- As mentioned before some ideas may go back many years waiting for an opportunity for development. Once design has been decided it may take a couple of months to completion.
Who is your target audience?
- We are aiming for domestic customers with a strong sense of design. The Circles and Stripes sideboard would also make a fantastic centerpiece for a design conscious retail venue.
What type of interiors are suited for this collection?
- With their striking patterns these pieces will work best in a spacious interior. Although they are determinedly contemporary pieces we believe that contemporary and traditional are not mutually exclusive. You would need a certain amount of chutzpah to incorporate Circles & Stripes into your interior. The bold geometric shapes and contrasting hues command attention. It is furniture without compromise, taking a stand against the blandness of much contemporary furniture. Its quirkiness is eye-catching while the quality of its workmanship is rare. The sideboard is composed of a central carcase holding six walnut fronted, push-to-open, hand-dovetailed oak drawers. The dark walnut contrasts with the predominantly maple background of the surround.
Photo above: Marquetry wall relief – Tranquility by Christine Meyer-Eaglestone
What response did you get from the market so far, regarding the Circles & Stripes Collection?
- We exhibited the first piece, the Circles and stripes sideboard at the Celebration of Craftsmanship and Design in Cheltenham in 2011. It drew considerable attention a number of people commenting that it was the best piece in the show. When we exhibited at the Northern Contemporary Furniture Makers 5th Annual Exhibition it drew a lot of attention and everyone seemed to love it although very few felt their own home could accommodate such a bold piece.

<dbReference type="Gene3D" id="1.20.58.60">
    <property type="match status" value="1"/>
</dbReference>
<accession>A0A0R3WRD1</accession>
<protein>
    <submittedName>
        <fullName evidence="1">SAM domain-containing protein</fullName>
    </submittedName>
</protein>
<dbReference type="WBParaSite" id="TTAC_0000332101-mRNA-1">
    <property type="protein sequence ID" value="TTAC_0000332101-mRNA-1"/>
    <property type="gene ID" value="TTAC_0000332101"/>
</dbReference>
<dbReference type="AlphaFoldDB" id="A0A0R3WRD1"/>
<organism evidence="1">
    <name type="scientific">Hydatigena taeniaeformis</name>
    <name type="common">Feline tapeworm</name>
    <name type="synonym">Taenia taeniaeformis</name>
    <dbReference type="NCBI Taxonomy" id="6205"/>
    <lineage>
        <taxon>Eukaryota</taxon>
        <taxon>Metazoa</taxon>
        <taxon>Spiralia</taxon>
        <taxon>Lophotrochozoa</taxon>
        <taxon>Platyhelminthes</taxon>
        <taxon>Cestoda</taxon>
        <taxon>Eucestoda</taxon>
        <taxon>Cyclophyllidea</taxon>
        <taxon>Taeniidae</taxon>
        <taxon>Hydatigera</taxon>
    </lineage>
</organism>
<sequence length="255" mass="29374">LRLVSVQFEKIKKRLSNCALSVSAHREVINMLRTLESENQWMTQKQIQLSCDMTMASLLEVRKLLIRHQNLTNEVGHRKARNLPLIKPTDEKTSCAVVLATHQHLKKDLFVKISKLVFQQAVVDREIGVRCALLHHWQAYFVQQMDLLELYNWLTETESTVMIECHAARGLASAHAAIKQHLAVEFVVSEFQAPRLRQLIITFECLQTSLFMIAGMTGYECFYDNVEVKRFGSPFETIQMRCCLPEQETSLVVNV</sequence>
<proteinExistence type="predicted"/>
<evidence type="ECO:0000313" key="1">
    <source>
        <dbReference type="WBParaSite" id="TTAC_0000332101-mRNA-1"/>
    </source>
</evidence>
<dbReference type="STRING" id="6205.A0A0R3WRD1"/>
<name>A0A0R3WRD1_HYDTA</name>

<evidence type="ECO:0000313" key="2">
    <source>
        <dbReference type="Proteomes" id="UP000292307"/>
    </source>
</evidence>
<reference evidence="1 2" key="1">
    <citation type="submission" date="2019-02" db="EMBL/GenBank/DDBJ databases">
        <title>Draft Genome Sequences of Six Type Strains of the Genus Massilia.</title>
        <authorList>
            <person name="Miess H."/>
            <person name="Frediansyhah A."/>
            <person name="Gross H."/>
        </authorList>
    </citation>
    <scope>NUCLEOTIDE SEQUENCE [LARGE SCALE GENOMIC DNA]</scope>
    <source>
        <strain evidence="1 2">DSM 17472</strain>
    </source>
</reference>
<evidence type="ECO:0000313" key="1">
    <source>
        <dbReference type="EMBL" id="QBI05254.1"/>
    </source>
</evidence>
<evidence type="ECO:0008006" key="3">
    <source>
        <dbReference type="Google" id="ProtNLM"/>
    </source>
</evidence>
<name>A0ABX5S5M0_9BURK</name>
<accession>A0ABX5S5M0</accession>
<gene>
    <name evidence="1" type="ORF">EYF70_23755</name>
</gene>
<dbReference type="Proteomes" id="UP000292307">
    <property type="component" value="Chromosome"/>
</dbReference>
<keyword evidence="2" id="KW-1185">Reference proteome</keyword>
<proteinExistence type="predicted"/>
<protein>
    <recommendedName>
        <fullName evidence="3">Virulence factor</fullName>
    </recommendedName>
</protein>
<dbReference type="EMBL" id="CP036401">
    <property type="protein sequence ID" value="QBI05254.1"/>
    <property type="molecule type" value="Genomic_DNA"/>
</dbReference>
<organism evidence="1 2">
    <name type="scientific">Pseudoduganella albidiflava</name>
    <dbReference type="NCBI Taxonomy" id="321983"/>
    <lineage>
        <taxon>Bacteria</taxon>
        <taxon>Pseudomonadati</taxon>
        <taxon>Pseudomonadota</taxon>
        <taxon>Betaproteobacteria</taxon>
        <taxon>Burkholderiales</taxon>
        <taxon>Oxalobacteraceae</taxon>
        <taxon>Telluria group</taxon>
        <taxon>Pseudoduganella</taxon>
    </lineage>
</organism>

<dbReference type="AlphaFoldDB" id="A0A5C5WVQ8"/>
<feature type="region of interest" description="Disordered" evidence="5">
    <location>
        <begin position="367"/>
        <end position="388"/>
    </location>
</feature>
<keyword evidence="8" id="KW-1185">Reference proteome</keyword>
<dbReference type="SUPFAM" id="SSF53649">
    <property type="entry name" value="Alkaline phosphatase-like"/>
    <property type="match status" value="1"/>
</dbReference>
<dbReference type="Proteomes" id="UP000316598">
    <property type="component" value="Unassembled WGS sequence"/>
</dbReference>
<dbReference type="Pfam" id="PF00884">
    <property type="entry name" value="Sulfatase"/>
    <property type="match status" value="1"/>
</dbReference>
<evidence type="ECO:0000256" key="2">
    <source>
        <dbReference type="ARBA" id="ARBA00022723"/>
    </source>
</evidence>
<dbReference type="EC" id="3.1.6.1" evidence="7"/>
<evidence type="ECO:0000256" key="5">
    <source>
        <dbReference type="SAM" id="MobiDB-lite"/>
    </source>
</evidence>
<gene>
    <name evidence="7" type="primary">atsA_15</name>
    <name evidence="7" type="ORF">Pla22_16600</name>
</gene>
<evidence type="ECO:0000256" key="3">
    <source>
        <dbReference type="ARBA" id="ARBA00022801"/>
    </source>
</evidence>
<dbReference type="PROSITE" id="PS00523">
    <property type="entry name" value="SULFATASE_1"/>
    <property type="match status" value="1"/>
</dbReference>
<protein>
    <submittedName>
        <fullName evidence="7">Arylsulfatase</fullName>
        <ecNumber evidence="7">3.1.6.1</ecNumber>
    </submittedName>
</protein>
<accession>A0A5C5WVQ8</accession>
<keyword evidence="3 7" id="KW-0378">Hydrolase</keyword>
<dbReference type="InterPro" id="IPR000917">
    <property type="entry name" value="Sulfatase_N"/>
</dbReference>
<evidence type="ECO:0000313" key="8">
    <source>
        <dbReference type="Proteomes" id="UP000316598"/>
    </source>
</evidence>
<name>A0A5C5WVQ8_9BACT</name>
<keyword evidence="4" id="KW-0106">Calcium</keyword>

photo above: Marquetry chest – Jazz by Christine Meyer-Eaglestone
What are your plans for the future? Will you continue this collaboration?
- We are already discussing new designs for production this year, these include a possible wall cabinet and side table.
If you could say something important about your work that would instantly reach millions of people (Freshome has this ability), what would it be?
- Sometimes it’s good to startle people, these designs grab your imagination.
photo above: Marquetry screen – Bold II by Christine Meyer-Eaglestone
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Inhabitat’s Week in Green: interview with Chevy, breakthrough LED light and spider silk violin strings
This week the Chevy Volt lit up the newswires after GM announced plans to temporarily halt its production — Inhabitat brought you an interview with Chevy on the shutdown and explained why it doesn’t foretell electric vehicle doomsday. We also showcased you the hottest new vehicles straight from the Geneva Motor Show — including Infiniti’s sexy Emerg-E sports car, Toyota’s ultra-compact FT-Bh hybrid, and Nissan’s Hi-Cross hybrid crossover. On the lighter side of things, this week a LEGO space shuttle soared into the stratosphere, we featured an insane Russian bicycle powered by a chainsaw, and DARPA’s robotic cheetah broke a world land speed record.
Groundbreaking green architecture projects reached for the sky as Tokyo’s Sky Tree was crowned the world’s second tallest building and the eVolo Skyscraper Competition unveiled its futuristic finalists — including an energy-generating tower made entirely from trash, a spiraling water-storing spire for the Himalayas, and a spherical underwater skyscraper that recycles plastic pollution. New York City also made waves as Mayor Bloomberg called for a solid waste to energy facility, Terreform proposed plans for a self-sufficient NYC covered with vertical gardens, and a new cupcake ATM hit the streets of Manhattan.